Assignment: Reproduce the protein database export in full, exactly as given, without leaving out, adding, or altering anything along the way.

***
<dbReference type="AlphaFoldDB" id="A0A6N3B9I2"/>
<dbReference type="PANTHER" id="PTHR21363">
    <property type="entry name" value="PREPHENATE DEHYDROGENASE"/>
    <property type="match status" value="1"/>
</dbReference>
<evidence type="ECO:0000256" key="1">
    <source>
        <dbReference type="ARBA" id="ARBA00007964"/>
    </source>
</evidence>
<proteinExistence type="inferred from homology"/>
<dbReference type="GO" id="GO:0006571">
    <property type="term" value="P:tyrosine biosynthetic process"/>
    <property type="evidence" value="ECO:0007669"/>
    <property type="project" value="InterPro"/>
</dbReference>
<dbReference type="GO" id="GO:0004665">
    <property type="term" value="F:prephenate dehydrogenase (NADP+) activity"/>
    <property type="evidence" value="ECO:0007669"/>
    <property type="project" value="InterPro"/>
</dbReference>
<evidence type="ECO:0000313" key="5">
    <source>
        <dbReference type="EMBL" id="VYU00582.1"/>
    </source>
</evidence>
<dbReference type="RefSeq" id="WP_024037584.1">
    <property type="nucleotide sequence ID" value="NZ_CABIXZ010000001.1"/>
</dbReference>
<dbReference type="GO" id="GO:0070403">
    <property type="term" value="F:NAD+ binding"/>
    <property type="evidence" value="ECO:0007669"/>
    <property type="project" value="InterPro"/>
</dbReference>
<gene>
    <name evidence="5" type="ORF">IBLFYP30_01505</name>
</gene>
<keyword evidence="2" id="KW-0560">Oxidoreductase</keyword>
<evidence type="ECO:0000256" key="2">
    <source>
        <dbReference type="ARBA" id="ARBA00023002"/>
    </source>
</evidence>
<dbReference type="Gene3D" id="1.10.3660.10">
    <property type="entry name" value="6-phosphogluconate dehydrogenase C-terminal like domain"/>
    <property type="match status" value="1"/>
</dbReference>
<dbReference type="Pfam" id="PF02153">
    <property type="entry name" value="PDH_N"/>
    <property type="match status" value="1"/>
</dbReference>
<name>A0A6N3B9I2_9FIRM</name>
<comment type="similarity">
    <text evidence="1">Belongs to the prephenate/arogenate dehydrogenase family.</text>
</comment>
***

<dbReference type="AlphaFoldDB" id="A0A6N3B9I2"/>
<dbReference type="PANTHER" id="PTHR21363">
    <property type="entry name" value="PREPHENATE DEHYDROGENASE"/>
    <property type="match status" value="1"/>
</dbReference>
<evidence type="ECO:0000256" key="1">
    <source>
        <dbReference type="ARBA" id="ARBA00007964"/>
    </source>
</evidence>
<proteinExistence type="inferred from homology"/>
<dbReference type="GO" id="GO:0006571">
    <property type="term" value="P:tyrosine biosynthetic process"/>
    <property type="evidence" value="ECO:0007669"/>
    <property type="project" value="InterPro"/>
</dbReference>
<dbReference type="GO" id="GO:0004665">
    <property type="term" value="F:prephenate dehydrogenase (NADP+) activity"/>
    <property type="evidence" value="ECO:0007669"/>
    <property type="project" value="InterPro"/>
</dbReference>
<evidence type="ECO:0000313" key="5">
    <source>
        <dbReference type="EMBL" id="VYU00582.1"/>
    </source>
</evidence>
<dbReference type="RefSeq" id="WP_024037584.1">
    <property type="nucleotide sequence ID" value="NZ_CABIXZ010000001.1"/>
</dbReference>
<dbReference type="GO" id="GO:0070403">
    <property type="term" value="F:NAD+ binding"/>
    <property type="evidence" value="ECO:0007669"/>
    <property type="project" value="InterPro"/>
</dbReference>
<gene>
    <name evidence="5" type="ORF">IBLFYP30_01505</name>
</gene>
<keyword evidence="2" id="KW-0560">Oxidoreductase</keyword>
<evidence type="ECO:0000256" key="2">
    <source>
        <dbReference type="ARBA" id="ARBA00023002"/>
    </source>
</evidence>
<dbReference type="Gene3D" id="1.10.3660.10">
    <property type="entry name" value="6-phosphogluconate dehydrogenase C-terminal like domain"/>
    <property type="match status" value="1"/>
</dbReference>
<dbReference type="Pfam" id="PF02153">
    <property type="entry name" value="PDH_N"/>
    <property type="match status" value="1"/>
</dbReference>
<name>A0A6N3B9I2_9FIRM</name>
<comment type="similarity">
    <text evidence="1">Belongs to the prephenate/arogenate dehydrogenase family.</text>
</comment>